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Fresno Unified offers ‘historic’ benefits to teachers union. Why there’s still no deal

More than a thousand members of the Fresno Teachers Association rallied in late May and vowed to strike if the union and school district fail to agree to a contract by Sept. 29, 2023.
Fresno Teachers Association via Edsource
More than a thousand members of the Fresno Teachers Association rallied in late May and vowed to strike if the union and school district fail to agree to a contract by Sept. 29, 2023.

Fresno Unified and the district's teacher's union still don't have a deal and remain at odds over how much progress has been made in the days leading up to the union's strike vote this week.

The district unveiled its second package proposal at a news conference Friday and endeavored to dispel what the district described as "misinformation" about what that package includes.

The headliners in this proposal include 19% in salary increases for teachers through a combination of ongoing and one-time payments over the next three years, plus a new medical benefits program that Superintendent Bob Nelson said guarantees healthcare coverage for longtime employees.

"If you work for us for 20 years and you retire," he said, "you will never be without medical coverage."

Nelson also shared plans to decrease class size ratios based on grade level and provide stipends to teachers whose classes exceed those ratios.

But the teacher's union held a rival news conference just outside Fresno Unified headquarters minutes later and said that while some progress has been made, they're still "worlds apart" in a few key areas ahead of Wednesday's Fresno teachers strike vote.

The union's core issues include introducing class size caps instead of ratios and reducing special education caseloads. The union also said the district's salary proposals would fail to offset inflation.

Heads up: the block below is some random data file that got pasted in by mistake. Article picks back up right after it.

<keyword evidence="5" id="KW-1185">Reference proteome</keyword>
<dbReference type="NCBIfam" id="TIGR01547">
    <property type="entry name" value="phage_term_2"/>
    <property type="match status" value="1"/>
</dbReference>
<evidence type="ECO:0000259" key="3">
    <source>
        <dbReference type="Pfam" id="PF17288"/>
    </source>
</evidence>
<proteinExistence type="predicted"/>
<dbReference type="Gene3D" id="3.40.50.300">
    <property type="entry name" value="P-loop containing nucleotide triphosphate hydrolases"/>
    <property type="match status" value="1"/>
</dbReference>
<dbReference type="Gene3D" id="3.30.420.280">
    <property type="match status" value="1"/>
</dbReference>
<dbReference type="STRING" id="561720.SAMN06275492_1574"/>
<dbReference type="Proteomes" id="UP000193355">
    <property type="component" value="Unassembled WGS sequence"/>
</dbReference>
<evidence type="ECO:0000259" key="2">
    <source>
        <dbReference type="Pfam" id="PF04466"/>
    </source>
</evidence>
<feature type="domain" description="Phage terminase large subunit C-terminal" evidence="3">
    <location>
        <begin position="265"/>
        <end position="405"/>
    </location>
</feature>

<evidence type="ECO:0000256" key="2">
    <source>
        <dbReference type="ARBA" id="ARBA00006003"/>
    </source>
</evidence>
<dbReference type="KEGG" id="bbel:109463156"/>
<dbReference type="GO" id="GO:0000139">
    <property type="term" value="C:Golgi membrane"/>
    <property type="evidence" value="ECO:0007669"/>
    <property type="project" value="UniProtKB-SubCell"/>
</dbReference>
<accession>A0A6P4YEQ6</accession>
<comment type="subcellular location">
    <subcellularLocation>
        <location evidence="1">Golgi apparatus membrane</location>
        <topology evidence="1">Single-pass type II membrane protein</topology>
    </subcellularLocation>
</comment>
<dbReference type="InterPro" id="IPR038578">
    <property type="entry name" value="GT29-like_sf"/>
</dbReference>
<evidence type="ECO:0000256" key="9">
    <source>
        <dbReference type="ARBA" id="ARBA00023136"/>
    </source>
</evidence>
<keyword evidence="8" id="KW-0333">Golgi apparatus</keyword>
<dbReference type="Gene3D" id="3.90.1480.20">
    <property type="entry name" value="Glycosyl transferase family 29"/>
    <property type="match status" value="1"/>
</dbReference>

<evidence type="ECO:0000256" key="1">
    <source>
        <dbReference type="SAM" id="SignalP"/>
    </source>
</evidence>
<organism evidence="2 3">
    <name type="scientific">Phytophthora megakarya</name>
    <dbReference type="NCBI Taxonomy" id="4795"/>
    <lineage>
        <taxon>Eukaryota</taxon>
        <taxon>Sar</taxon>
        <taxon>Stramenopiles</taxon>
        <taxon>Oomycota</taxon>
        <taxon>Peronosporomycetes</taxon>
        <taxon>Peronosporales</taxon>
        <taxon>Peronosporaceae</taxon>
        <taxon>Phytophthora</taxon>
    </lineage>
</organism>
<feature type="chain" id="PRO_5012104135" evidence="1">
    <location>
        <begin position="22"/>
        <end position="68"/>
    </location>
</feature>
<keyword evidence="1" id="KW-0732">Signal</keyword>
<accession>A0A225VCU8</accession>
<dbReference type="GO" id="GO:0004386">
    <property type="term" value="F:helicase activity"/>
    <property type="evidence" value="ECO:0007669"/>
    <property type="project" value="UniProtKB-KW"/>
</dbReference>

"In my time in the classroom, I've seen many students like Superintendent Nelson," said FTA President Manuel Bonilla. "They spend their entire school year failing to do their assignments, doing poorly on their tests, and at the end of the school year … they come up and ask how much extra credit they could do to get their F to an A+."

"Unfortunately for Superintendent Nelson," Bonilla said, "he hasn't done much to get that failed negotiation grade up to an A+ for our students and for our educators."

Both sides said they'll continue to meet to try to reach a deal beyond Wednesday's strike vote at the Fresno Fairgrounds, where Bonilla expects thousands of teachers to cast their ballots.

What kind of boosts to salary and benefits are in the district's latest proposal?

The district's proposed 19% salary increase over three years breaks down into an 8.5% raise this year, 3% next year, and 2.5% the following year. In addition, teachers would receive a 2.5% one-time payment next year and the following year.

Nelson said the proposed contract would bring the average teacher salary up to $103,000.

However, Bonilla voiced concerns about where the money for the salary increases would come from. The district proposes to reduce its contribution to the health care fund by $3,000 per employee – which is not a concern, Nelson said, given the ample $99 million in reserves for that fund right now and projections that number will double by 2026.

That amounts to "robbing Peter to pay Peter," in Bonilla's view. He told Fresnoland that if those funds get depleted to a certain point, employees will either see an increase in their premiums or get reduced coverage.

"They're making employees pay for their own raise," he said, "out of their own health fund."

Meanwhile, he added, "they get to hoard money in their reserve and spend on consultants and all these other things."

Nelson also announced a new proposed program for teachers called "Bridge to Medicare," which he said achieves the "exact same goal" of lifetime benefits.

Patrick Jensen, FUSD's chief financial officer, explained in an interview following the news conference that the proposal offers employees at or above age 57-and-a-half who have worked for the district for 20 years gap coverage for seven-and-a-half years after they retire.

Once a retiree becomes eligible for Medicare at age 65, he added, the new program offers a coinsurance plan to cover the expenses that Medicare doesn't.

"The intent is that as one transitions from active employment to pre-Medicare retirement to Medicare retirement," he said, "that by maintaining the employee's contribution, they have continuous access to insurance from retirement onward."